NEW YORK -- How's this for multiculturalism: An Albanian woman, born in Serbia, trained in Ireland, travels to India and becomes a teacher. After a time, she starts an organization dedicated to the poor, which then sets up 500 more shelters in 95 countries; for her work she is awarded a Nobel Peace Prize. After nearly 70 years of service she turns her operation over to another woman, an ethnic Indian.
This may seem like a utopian World Federalist fantasy, but it's the story of Mother Teresa, who founded the Missionaries of Charity in 1950 and just last month, at age 86, stepped down from her post as superior general. Her replacement, Sister Nirmala, was born a Hindu but converted to Roman Catholicism and has been with the order since 1958.
To be sure, Mother Teresa's life and works have not been without controversy. In spite of her demonstrated commitment to female leadership, some on the left claim she has been subservient to male authoritarians, from the pope to President Reagan. Author Christopher Hitchens, in his 1995 book, "The Missionary Position: Mother Teresa in Theory and Practice," ripped her as "an ally of the most reactionary forces" in the world, the "poster girl for the right-to-life wing in America."
At the same time, some on the right might bridle at her notions of economics: "God has not created poverty," she wrote recently. "It is we who have created it." Here one might respectfully disagree: Poverty has been the normal state of humanity. The key intellectual question to be understood is not why so many people are hungry or naked, but rather, in a world of scarce resources, how it happens that so many have been fed and clothed.
Share both wealth and soul
Of course it is difficult to cubbyhole ideologically a woman who summons lay persons to give the needy not only money but also prayerful witness: to share not only wealth, but soul.
Today, as faith in big government fades, it is urgent that people of good will take a look at other models of social problem-solving. Specifically, what does Mother Teresa know about running a compassionate organization that Washington bureaucrats don't?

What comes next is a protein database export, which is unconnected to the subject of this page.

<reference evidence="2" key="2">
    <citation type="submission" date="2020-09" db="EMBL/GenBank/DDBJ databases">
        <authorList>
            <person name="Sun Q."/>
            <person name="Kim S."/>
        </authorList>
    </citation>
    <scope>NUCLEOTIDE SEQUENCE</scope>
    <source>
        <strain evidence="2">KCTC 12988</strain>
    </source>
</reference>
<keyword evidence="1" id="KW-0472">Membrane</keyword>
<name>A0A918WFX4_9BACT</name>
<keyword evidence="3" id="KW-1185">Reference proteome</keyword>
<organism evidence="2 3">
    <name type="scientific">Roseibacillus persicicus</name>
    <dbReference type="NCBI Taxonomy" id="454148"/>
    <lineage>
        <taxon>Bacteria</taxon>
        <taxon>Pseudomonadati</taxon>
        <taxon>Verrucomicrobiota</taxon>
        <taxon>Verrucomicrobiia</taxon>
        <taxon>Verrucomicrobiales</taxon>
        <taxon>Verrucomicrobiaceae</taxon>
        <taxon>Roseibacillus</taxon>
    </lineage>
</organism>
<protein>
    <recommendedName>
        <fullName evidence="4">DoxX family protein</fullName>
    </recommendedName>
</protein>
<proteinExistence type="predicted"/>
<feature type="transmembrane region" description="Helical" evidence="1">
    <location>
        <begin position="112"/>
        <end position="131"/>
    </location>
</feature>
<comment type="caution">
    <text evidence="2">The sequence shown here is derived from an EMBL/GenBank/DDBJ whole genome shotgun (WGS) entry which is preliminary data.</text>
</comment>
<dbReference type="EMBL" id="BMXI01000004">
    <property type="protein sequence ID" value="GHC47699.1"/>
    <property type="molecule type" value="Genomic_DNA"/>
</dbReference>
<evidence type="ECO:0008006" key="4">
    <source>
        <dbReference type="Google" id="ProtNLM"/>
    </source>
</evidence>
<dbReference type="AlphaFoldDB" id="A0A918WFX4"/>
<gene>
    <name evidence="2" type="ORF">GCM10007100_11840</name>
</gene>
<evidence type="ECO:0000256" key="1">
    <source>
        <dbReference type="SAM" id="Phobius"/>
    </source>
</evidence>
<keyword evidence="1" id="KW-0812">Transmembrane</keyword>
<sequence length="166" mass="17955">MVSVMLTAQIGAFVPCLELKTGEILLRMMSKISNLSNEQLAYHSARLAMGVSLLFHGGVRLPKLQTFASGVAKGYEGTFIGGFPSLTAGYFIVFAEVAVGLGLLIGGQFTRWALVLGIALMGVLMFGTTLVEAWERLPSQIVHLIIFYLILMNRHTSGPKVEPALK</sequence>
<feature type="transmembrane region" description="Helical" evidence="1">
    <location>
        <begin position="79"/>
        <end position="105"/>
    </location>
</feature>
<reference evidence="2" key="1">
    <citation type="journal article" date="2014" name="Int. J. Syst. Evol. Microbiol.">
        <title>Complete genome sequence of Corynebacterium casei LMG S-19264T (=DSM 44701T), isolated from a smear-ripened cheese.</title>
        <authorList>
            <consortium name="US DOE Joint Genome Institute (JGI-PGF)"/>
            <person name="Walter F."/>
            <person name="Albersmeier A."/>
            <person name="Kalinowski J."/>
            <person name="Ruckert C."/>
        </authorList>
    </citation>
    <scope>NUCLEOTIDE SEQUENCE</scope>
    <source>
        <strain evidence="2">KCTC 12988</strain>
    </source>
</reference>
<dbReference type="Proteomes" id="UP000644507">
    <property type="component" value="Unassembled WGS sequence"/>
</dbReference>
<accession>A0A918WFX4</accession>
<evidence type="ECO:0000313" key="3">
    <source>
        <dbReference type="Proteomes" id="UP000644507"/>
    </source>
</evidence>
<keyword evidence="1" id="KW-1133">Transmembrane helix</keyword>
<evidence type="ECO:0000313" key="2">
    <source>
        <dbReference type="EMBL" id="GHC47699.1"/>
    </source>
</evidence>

One element of her success is faith. On September 10, 1946, when Mother Teresa heard the call, she thought of Christ's words in Matthew 25: 40: "What you did to the least of mine, you did it to me." If you believe, as Mother Teresa does, that Jesus is hiding in the disguise of the poorest of the poor, then each day spent with them is a blessing, not a burden.
Yet, an effective organization must be flexible -- open to diversity and change. While Catholic liturgy is basically the same everywhere, the differing influence of everything from Marianism to Santeria to Zoroastrianism is visible to the globe-trotting churchgoer.
In addition, 59 nations have their own patron saints; so do nearly 200 occupations, some of which -- aviation, television -- indicate that the church is keeping up. Moreover, the state-of-the-art organization must permit "intrapreneurial" start-ups within its structure; Mother Teresa was already a nun when she founded the Missionaries of Charity.
A third element worth considering is the special contribution that women can make. In her recent book, "Sisters in Arms: Catholic Nuns Through Two Millennia," Hunter College historian Jo Ann Kay McNamara tells the story of women dedicated to their faith -- from Thecla, St. Paul's virgin companion, to the black Holy Family Sisters of 19th-Century New Orleans to the 283 nuns martyred by Communists during the Spanish Civil War.
Ms. McNamara is critical of the church's opposition to the ordination of women, but she prefers to state her argument positively. Having detailed, over 751 fascinating pages, the good works that spiritual women have accomplished in the past, the author asks the reader to agree with her that women could do even more in the future if they were fully equal within the church.
She writes hopefully of the day when "women from every culture will take their places in this long history of the warriors who found dignity and autonomy in dedication to God and to their neighbor, a noble purpose in life and a beneficent legacy in death."
Now in her ninth decade, after having spread her beneficent legacy around the world, Mother Teresa awaits her reward. The on-going challenge to the rest of us is not merely to be inspired by her exemplary good works, but to institutionalize them.
James P. Pinkerton is a columnist for Newsday.
Pub Date: 4/02/97